[tz] incorrect timezone info from tar files

Robert Elz kre at munnari.OZ.AU
Sat Dec 7 11:39:57 UTC 2019

    Date:        Fri, 6 Dec 2019 21:23:41 +0000
    From:        Benjamin Weiser <Benjamin.Weiser at inrix.com>
    Message-ID:  <BYAPR14MB30633C1E816B79A2B5935F18E85F0 at BYAPR14MB3063.namprd14.prod.outlook.com>

What may be confusing here, is that what this says:

	For America/Sao_Paulo it says:
	-3:00      Brazil     -03/-02

is that for Sao Paulo (for the timezone we call America/Sao_Paulo) the
standard offset from UTC is -3:00 (3 hours west of Greenwich), when
summer time applies is governed by the "Brazil" rules, and the names
of the time (the abbreviations used) are "-03" when it is not summer
time, and "-02" when it is summer time (like EST and EDT in the US).

That's important, the -03/-02 are *not* UTC offsets, they are labels.

A few years ago this might have instead been something like

	-3:00      Brazil     EBRT/EBRST

using (most probably not those) invented names for the time in winter/summer.
But many of the invented names were removed, and replaced by simple
numeric names that indicate what offset is applying - but they are
just names (labels), they specify nothing else.

That a name exists to label summer time when it applies, does not mean it
ever does, and more likely, does not mean it applies any particular year.
Those names are used for times in the past when summer time was used
(and perhaps again in the future if summer time turns on again.)

This is another important thing to remember - time conversions must
work correctly for times in the past, not just the time today.  If I
ask what time it was in Sao Paulo at 11:30 Dec 7 2018 UTC, then I
need to get the conversion done knowing that it was summer time then.
That summer time is not being used this summer does not mean it was
not used last summer, and that the answer to that question would be
different if the year requested was 2019 instead of 2018 simply
reflects how the rules are different this year than they were last year.

The only way to discover if (and if so, when) summer time turns on
and off, in this case is to look at the Brazil rules (elsewhere in the
same source file).

The relevant (recent) rules for Brazil end with (all the comments deleted):

Rule    Brazil  2008    2017    -       Oct     Sun>=15 0:00    1:00    -
Rule    Brazil  2008    2011    -       Feb     Sun>=15 0:00    0       -
Rule    Brazil  2012    only    -       Feb     Sun>=22 0:00    0       -
Rule    Brazil  2013    2014    -       Feb     Sun>=15 0:00    0       -  
Rule    Brazil  2015    only    -       Feb     Sun>=22 0:00    0       -
Rule    Brazil  2016    2019    -       Feb     Sun>=15 0:00    0       -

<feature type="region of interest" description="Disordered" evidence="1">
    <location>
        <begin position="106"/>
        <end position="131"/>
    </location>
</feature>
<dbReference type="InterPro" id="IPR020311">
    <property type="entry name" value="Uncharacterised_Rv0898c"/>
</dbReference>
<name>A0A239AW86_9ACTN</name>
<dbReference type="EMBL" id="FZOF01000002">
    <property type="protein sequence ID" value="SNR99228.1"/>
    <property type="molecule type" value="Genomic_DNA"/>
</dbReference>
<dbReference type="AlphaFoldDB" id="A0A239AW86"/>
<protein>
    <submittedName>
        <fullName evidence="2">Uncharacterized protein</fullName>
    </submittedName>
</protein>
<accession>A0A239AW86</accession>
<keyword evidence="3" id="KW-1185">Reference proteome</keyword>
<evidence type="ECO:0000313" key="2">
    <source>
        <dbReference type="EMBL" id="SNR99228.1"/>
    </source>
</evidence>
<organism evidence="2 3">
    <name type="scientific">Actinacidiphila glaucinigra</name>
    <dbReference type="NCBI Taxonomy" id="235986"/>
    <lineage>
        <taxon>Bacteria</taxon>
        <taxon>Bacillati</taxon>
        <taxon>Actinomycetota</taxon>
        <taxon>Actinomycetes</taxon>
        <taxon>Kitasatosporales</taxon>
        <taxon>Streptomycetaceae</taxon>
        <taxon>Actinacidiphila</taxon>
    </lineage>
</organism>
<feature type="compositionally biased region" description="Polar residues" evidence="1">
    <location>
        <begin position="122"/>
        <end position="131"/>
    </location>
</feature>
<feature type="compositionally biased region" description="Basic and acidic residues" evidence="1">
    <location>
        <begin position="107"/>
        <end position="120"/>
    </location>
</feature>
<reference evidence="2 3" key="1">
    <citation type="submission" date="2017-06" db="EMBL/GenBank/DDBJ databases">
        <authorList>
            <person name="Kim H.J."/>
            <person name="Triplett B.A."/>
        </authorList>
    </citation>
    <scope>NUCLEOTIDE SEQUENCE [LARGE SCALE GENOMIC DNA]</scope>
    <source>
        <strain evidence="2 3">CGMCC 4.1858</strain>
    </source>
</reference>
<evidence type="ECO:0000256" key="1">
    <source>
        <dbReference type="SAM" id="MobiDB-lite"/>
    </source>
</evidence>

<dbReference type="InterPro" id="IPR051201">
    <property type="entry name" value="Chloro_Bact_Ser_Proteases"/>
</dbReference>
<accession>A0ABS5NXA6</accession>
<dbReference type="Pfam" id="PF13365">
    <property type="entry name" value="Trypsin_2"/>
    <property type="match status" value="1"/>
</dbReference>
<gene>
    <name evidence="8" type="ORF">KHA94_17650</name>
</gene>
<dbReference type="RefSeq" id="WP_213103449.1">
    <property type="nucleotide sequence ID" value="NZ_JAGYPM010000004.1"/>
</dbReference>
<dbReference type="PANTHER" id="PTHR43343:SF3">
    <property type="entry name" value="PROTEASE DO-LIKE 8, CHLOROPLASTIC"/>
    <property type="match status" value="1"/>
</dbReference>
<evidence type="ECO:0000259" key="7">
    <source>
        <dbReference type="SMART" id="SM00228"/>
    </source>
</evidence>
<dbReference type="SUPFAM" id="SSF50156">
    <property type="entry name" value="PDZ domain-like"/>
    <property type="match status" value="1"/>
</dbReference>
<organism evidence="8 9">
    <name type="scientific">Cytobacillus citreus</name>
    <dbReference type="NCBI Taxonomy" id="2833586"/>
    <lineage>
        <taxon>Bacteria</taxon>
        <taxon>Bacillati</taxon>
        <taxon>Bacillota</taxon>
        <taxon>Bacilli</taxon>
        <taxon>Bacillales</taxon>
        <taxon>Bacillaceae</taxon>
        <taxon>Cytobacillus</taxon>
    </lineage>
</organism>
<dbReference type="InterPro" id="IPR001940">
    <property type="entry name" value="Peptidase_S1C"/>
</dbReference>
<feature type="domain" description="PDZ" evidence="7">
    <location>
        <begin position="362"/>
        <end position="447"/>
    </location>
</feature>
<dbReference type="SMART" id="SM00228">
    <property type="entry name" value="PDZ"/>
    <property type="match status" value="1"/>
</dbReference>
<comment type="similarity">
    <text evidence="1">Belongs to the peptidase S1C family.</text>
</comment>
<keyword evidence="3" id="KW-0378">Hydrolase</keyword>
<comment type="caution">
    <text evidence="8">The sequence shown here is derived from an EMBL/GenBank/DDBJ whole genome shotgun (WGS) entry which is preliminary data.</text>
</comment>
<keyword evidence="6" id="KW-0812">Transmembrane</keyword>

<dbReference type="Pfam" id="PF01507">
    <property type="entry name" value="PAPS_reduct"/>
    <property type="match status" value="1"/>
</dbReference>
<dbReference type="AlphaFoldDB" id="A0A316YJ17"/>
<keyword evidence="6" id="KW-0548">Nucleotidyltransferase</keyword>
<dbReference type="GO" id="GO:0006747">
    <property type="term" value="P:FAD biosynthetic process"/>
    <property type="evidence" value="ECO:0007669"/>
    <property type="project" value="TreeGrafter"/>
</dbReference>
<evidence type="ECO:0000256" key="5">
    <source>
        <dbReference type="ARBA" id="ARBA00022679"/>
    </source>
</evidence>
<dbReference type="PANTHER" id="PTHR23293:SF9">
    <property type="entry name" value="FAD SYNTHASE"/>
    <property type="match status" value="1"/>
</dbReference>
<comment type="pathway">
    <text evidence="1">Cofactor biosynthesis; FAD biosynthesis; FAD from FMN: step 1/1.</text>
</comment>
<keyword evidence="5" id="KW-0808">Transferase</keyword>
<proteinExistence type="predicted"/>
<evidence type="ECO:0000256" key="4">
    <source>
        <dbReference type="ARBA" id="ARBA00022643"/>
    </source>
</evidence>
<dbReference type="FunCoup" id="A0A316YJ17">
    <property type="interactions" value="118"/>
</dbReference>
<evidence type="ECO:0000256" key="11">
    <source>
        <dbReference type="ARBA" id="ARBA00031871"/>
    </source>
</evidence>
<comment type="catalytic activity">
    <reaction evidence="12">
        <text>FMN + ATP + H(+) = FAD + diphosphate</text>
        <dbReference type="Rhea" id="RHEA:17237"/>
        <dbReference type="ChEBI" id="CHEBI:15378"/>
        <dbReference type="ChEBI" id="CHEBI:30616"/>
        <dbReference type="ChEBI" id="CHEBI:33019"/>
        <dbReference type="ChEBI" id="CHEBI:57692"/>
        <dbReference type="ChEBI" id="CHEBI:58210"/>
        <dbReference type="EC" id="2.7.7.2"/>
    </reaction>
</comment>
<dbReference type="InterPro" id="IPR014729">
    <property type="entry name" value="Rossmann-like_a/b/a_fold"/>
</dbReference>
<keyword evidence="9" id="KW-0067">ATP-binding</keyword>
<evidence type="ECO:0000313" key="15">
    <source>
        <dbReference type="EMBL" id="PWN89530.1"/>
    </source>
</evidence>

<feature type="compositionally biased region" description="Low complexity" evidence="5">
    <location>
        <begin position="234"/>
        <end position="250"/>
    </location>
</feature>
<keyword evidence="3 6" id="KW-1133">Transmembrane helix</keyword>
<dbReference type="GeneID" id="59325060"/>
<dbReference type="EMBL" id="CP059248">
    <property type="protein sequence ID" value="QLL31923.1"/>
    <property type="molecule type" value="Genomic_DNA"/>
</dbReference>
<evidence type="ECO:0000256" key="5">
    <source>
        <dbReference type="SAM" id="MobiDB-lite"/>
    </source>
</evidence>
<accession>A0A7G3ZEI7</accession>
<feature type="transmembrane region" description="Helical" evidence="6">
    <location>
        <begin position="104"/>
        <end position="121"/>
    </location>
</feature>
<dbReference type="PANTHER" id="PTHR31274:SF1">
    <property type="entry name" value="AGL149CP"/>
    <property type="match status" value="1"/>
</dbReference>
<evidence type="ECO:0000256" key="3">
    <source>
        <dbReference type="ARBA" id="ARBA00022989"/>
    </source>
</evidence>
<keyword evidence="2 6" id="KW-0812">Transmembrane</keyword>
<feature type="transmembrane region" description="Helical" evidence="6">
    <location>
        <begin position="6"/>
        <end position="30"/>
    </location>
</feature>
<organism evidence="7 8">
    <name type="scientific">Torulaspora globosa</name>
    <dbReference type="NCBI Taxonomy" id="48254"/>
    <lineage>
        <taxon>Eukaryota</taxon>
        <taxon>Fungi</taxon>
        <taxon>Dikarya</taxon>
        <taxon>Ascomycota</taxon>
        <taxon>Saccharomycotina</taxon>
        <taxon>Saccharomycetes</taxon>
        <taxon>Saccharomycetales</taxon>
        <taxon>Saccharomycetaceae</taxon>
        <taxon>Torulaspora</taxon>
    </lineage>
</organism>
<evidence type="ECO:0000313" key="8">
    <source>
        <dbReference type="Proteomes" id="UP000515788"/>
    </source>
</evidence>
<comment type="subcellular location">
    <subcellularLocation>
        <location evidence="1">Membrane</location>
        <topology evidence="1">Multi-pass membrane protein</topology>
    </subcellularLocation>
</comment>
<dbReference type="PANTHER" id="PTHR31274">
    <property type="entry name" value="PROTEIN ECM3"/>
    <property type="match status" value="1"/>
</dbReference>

Rule    Brazil  2018    only    -       Nov     Sun>=1  0:00    1:00    -

The first and last of those are the only ones (shown) that enable summer
time (there are of course others for earlier years, but they're not
relevant here, so I didn't include them).

The first (as it indicates) applied from 2008 to 2017.   The last applied
in 2018 (only).   There is no rule there for turning on summer time in
2019, or any later year.

The intervening rules are all for when summer time turned off in the
various years during this period.  The last of those says summer time
(the one that started in early November 2018) ended in mid February, 2019
(as it had in most of the years since 2008, just 2012 and 2015 ended a
week later)   All of this is visible in those Rule lines.

After that there is nothing.   Summer time turned off in Feb 2019, and
never turns on again (and so never needs to turn off again either).
That is, until the politicians in Brazil decide to change things again,
in which case, after we find out what the new rules will be, we will
need a new release of tzdata to contain that new information.

The Rules are used because there are many different timezones in
Brazil, with different UTC offsets, and different labels to name
what the time is called (for whatever that is worth), but they all
turn summer time on and off (when they use it at all) according to
the same rules - so the rules are specified once, and the zones which
have summer time just reference them.   Zones in Brazil which never
use(d) summer time would not reference the Brazil rules, but simply
specify what UTC offset applies, and what to label the time as.

There aren't, but could be, some zones in Brazil which used a
different set of rules, than the others (turned summer time on
and off on different dates).  If that were the case, then there
would be another set of rules (perhaps "Brazil2" or "Tropical-Brazil"
or "Northern-Brazil" depending on what seemed appropriate) to
specify those different rules, and the relevant zones would refer
to those - that happens in Australia, where the various states
do whatever they like in this area, and while they seem to all be
in sync right now (for those states which use summer time), they haven't
been in the past.   So in AU, each state gets its own set of rules (they
cannot be combined, ever, regardless of the current rules all being
the same, or conversions of times in the past would not be correct).

Other zones (not from Brazil), which have their own unique summer time
rules, not shared with any other zones, might not bother with separate
rules and simply specify the transitions in the zone definition.

Unless you are used to reading the tzdb data source files, it is generally
best not to try - instead run a tzdb compiler (like zic) and then dump
the binary format files, and see when the transitions actually occur.
That's a much much more reliable way of verifying the data then guessing
at how to interpret the tzdata sources.


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